Tag Archives: holidays

Happy Thanksgiving!

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As Thanksgiving approaches, now is a good time to increase your mindfulness in taking care of yourself daily and especially through the holiday season.

Some experience holidays as joyous, cheerful times to connect with family and friends. Others experience the holiday time as tense, sad and depressing. And of course, there is the huge spectrum that exists between those two experiences. But generally speaking, holiday times are usually replete with emotion. Likely, a mix of emotions.

Whatever your experience is, it is up to you to honor it. Absent of judgment. With connection and with consciousness.

And the food… when thinking of Thanksgiving food, we oftentimes conjure up images of large tables overflowing with food. For those struggling with eating disorders, or who have a more complicated relationship with food, it will undoubtedly trigger anxiety, fear and overwhelm.

When you approach this holiday season, and the many mealtimes throughout, slow down. Become mindful. Check in with yourself and notice how you are feeling both emotionally and physically. Continue to check in with yourself throughout the day, the meal, the holiday. Take a time-out if you are feeling overwhelmed. Confide in a family member, significant other or a friend. Text someone. Stay in touch with someone who knows what is going on for you and assure yourself that you are not alone.

Become curious about which emotions you honor and which you tend not to. Become curious about when you choose to honor your hunger and satiety and when you choose not to. And above all, have a meaningful Thanksgiving and make sure to give gratitude to yourself!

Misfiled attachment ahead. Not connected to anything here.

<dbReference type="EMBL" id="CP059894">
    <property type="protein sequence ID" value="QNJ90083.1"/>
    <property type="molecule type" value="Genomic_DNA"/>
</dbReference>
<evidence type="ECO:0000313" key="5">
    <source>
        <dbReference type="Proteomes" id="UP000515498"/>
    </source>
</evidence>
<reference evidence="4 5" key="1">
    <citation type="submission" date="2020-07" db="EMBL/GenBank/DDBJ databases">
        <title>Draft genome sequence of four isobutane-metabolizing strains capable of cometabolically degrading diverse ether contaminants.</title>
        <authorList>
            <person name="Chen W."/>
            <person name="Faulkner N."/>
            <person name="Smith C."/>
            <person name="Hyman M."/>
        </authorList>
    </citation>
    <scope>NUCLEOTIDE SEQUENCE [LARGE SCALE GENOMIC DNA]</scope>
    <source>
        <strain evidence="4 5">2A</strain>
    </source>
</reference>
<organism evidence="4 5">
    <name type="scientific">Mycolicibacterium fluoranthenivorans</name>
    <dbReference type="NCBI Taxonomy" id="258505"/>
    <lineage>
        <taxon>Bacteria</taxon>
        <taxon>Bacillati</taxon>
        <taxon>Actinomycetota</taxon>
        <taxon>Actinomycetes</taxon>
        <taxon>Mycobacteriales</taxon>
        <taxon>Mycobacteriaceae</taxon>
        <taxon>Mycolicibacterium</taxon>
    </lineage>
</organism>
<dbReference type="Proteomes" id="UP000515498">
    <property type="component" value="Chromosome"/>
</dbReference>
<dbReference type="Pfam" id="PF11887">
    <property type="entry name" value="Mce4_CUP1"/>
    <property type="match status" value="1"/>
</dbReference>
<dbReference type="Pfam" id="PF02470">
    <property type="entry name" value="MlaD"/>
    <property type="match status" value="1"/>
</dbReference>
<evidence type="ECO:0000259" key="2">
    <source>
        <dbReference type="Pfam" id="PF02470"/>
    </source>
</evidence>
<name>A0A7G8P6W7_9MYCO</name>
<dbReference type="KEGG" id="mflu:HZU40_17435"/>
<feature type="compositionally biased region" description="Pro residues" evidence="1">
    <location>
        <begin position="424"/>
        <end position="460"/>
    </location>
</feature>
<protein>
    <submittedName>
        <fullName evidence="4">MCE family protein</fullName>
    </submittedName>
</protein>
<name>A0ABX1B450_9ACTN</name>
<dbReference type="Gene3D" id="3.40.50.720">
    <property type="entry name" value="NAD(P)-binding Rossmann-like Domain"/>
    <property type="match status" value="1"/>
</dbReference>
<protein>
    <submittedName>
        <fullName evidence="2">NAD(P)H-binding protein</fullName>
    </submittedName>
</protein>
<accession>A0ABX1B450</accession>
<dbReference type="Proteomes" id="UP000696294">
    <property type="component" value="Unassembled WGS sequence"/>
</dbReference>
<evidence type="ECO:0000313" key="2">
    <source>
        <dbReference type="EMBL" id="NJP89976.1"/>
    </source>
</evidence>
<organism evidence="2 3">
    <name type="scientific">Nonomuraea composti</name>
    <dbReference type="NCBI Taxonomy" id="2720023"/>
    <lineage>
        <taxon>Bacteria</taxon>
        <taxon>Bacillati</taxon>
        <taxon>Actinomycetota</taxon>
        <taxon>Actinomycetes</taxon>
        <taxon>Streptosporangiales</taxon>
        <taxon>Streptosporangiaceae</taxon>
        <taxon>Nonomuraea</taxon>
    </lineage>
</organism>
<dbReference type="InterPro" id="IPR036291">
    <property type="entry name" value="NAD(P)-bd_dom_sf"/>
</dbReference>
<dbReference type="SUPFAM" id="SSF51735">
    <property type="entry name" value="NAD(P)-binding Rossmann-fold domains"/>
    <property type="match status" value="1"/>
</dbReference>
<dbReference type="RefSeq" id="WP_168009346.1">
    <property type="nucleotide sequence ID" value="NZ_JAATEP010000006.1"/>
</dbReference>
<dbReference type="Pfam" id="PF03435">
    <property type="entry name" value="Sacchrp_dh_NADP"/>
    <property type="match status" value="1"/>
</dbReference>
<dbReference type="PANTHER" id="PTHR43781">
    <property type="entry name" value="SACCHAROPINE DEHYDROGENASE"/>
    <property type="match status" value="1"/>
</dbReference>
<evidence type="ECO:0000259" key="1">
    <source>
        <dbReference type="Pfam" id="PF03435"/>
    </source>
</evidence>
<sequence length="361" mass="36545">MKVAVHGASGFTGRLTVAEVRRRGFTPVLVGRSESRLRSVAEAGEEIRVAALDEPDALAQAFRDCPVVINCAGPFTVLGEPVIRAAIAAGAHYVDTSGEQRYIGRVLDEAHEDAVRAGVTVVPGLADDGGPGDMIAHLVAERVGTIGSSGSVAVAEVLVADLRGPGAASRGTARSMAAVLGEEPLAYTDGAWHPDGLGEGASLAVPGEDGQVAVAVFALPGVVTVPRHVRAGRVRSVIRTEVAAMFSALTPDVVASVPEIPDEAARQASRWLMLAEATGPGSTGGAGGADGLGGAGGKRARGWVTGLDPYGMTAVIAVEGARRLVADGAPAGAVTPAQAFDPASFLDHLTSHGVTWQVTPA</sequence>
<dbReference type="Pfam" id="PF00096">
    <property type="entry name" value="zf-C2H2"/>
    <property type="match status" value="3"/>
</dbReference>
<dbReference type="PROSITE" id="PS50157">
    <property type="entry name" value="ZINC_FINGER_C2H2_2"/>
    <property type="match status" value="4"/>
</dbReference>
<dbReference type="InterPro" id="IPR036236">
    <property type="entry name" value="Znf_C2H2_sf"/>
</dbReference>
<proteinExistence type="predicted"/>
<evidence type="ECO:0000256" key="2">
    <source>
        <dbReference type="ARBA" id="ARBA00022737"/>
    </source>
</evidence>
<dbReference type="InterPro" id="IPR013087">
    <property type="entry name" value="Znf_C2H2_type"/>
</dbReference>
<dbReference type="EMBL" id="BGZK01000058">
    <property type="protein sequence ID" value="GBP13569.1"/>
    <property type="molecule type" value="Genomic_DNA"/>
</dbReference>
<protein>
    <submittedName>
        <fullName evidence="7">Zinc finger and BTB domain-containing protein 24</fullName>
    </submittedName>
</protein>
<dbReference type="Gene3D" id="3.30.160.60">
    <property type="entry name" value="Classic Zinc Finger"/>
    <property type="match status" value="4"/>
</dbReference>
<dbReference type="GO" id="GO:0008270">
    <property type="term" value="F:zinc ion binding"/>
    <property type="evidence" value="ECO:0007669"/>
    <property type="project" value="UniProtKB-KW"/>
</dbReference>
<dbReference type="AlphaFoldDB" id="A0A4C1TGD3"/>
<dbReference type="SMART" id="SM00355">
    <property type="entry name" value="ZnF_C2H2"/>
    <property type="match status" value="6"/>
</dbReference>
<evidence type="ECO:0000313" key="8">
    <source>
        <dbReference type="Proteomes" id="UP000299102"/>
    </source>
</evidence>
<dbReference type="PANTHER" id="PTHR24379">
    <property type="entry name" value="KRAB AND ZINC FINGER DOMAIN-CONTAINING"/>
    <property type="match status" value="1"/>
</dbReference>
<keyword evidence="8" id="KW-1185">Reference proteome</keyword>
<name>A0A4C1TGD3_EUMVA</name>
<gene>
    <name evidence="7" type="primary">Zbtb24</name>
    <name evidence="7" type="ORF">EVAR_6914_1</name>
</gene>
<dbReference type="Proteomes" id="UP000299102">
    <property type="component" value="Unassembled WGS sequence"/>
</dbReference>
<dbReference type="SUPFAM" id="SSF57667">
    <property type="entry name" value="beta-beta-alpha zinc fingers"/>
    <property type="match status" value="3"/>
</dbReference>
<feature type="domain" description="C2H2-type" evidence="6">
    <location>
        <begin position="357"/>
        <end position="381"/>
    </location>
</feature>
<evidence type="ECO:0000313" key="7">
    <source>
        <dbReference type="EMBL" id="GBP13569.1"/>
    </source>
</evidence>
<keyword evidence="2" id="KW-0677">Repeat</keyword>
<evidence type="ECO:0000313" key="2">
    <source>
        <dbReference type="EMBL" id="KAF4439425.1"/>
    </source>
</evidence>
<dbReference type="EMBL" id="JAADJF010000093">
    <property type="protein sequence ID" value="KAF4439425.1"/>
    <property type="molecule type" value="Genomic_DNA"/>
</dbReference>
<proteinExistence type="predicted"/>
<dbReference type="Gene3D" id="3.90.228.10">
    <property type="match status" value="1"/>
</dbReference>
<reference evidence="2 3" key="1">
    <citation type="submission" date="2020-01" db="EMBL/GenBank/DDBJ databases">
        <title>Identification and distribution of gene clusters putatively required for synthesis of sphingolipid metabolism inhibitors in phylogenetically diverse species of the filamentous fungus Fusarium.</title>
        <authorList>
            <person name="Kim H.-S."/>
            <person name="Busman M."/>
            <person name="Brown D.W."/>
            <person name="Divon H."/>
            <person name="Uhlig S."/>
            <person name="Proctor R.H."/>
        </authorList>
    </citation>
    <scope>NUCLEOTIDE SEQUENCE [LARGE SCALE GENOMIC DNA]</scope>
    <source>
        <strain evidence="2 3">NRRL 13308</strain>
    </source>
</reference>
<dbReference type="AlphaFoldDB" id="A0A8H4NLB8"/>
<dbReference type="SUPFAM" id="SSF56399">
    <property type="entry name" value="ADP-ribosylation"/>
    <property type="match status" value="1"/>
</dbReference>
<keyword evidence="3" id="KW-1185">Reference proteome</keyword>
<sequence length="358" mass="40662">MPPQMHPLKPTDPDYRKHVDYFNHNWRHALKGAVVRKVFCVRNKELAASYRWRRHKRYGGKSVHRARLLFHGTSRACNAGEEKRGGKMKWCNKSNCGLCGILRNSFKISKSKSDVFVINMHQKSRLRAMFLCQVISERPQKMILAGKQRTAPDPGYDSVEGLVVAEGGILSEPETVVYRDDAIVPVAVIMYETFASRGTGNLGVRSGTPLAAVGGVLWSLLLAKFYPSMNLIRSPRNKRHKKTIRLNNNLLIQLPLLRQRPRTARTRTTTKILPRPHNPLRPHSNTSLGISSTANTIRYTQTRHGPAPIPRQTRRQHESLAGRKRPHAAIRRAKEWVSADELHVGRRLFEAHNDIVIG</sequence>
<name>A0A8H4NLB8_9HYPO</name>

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The Holiday Stress of a Guy with an Eating Disorder

BrianCuban

Photo by James Bland
(courtesy of Brian Cuban)

by guest blogger Brian Cuban!
Brian Cuban is an author whose best-selling book “Shattered Image: My Triumph Over Body Dysmorphic Disorder” chronicles his first-hand experiences living with, and recovering from eating disorders, addiction and Body Dysmorphia Disorder (BDD). Brian speaks regularly about his recovery and breaking the male eating disorder stigma.

Anyone who has suffered from an eating disorder is probably skilled in the art of hiding it from his/her loved ones and friends. Such deception is an integral part of the disorder, a part of dealing with the shame of self and fear of being discovered. For me, this caused extra stress and increased depression during the holidays. While everyone else was celebrating the love of family and the anticipation of the new year, I was worried about my disordered eating behaviors being discovered. Ashamed that I felt I had to hide my “dirty secret.” That’s what it was to me. For many years, I had no idea there were words such as “anorexia” or “bulimia.” It was just a routine I engaged in like breathing. I also knew it was not something guys were supposed to experience. It was a “girl thing.” Guys are leaders. Guys watch football on holidays. Guys don’t stick their fingers down their throat or starve themselves. This was 1979, before Karen Carpenter tragically passed away from complications related to anorexia, putting eating disorders into the national spotlight but also solidified the stereotypes of eating disorders being a female issue.